Fritkot (Fritkot, 2010)
Director: Manuel Poutte
Fish and chips are a worldwide known and popular dish from England… but what if we told you that Belgium has its own chips tradition? It is actually claimed that chips, or fried potatoes, originated in Belgium, and so, many kiosks established around its main cities since the 1950s to sell fried food... or "fritures". Welcome to meet one of the last standing women in the passionate world of fried kiosks in Frikot.
Frikot is a documentary directed by the renowned Belgian filmmaker Manuel Poutte and reveals life in and around a "fritures" kiosk, a kind of shop in danger of extinction. By accompanying Valerie, the kiosk-keeper, Poutte portrays a warm side of Belgian society, which puts aside nationalities and social and educational differences around a plate of fries and the kindly maternal conversation of Valerie.
The documentary also shades light on the problem that "fritures" kiosks face in recent years as Belgian authorities, EU hygiene regulations and the municipal city, are targeting them. But despite of being considered an eyesore, Valerie valiantly resists closure, and continues to sell packs of golden fries.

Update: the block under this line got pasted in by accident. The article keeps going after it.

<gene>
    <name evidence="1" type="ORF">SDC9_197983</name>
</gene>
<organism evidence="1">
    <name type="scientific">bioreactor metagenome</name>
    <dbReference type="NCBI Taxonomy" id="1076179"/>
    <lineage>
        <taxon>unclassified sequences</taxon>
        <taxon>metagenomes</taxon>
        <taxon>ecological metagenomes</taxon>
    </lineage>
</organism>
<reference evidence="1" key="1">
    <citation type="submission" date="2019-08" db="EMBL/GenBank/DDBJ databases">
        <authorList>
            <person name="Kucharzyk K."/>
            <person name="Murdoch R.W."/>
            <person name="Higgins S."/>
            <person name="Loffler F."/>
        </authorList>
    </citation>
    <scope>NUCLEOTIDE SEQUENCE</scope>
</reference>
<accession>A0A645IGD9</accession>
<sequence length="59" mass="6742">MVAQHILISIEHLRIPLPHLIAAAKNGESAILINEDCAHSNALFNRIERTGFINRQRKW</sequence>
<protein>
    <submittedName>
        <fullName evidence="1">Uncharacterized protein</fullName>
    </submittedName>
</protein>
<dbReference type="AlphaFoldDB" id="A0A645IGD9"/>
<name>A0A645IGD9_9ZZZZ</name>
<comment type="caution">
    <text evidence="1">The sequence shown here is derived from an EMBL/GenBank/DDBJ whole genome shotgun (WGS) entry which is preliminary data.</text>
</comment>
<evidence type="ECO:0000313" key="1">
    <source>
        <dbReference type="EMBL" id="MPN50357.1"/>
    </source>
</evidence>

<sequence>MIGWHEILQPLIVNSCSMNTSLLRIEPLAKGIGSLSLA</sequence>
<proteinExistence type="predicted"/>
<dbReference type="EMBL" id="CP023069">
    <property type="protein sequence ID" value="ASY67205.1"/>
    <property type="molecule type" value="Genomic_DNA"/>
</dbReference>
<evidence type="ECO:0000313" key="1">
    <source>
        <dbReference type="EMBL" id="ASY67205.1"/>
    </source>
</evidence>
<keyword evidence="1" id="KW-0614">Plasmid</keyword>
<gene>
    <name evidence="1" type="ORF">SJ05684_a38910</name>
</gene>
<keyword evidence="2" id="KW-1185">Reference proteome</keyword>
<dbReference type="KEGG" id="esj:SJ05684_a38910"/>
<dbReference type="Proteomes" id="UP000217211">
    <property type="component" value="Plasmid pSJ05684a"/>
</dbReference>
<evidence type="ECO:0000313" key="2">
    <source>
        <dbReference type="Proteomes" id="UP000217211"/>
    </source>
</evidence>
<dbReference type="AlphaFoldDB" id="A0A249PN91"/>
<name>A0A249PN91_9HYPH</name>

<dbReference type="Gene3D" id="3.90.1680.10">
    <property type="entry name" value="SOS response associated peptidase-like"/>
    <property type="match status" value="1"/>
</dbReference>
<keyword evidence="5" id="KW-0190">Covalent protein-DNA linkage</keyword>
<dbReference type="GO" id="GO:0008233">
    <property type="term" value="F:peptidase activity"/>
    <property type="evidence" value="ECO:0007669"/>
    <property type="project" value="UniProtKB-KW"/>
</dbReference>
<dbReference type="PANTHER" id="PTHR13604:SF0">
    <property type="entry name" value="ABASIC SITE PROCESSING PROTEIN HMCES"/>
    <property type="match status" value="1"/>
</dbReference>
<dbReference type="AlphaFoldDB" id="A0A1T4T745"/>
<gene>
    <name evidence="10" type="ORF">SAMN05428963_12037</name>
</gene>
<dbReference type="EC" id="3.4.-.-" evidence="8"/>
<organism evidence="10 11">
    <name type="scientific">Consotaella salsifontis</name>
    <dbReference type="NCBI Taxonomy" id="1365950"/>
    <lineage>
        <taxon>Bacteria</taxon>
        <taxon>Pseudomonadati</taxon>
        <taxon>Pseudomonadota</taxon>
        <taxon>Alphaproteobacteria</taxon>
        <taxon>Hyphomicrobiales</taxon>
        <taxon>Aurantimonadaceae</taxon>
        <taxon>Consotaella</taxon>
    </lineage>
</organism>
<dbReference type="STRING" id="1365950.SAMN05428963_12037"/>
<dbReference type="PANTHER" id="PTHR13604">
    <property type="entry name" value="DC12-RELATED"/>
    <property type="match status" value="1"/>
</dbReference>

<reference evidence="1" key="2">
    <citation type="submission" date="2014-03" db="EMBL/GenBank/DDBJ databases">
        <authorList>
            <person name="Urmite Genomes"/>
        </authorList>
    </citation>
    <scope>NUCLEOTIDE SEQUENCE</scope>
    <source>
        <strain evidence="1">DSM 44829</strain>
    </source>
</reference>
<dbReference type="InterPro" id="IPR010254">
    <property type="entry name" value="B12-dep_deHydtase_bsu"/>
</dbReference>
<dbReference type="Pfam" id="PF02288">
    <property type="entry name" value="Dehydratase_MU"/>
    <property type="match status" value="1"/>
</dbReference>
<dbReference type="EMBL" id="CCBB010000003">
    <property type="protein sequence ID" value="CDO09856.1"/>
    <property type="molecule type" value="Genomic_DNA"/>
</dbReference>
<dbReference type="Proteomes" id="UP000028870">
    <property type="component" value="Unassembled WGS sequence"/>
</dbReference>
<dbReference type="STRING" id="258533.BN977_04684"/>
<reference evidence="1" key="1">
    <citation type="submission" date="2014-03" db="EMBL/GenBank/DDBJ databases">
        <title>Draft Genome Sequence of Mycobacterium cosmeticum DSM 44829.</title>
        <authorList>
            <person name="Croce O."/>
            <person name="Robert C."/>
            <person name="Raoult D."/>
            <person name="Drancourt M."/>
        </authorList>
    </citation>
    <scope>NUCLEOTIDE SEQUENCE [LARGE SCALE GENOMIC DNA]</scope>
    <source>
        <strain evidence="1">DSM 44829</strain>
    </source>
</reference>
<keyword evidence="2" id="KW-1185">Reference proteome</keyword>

Eurochannel welcomes you to an impromptu meeting place, from morning till night, as the "fritkot" warms lonely hearts, fuels late night partiers, restores athletes after a big efforts, and feeds homeless people.
A portrait of life at a Brussels "fritkot", a typically Belgian kiosk that sells fries (chips), traditionally runs by a warm-hearted woman: Valerie, the "frituriste". Through her and her costumers, the Belgian tradition of fries shops is depicted as well as the struggle they face nowadays because of regulations.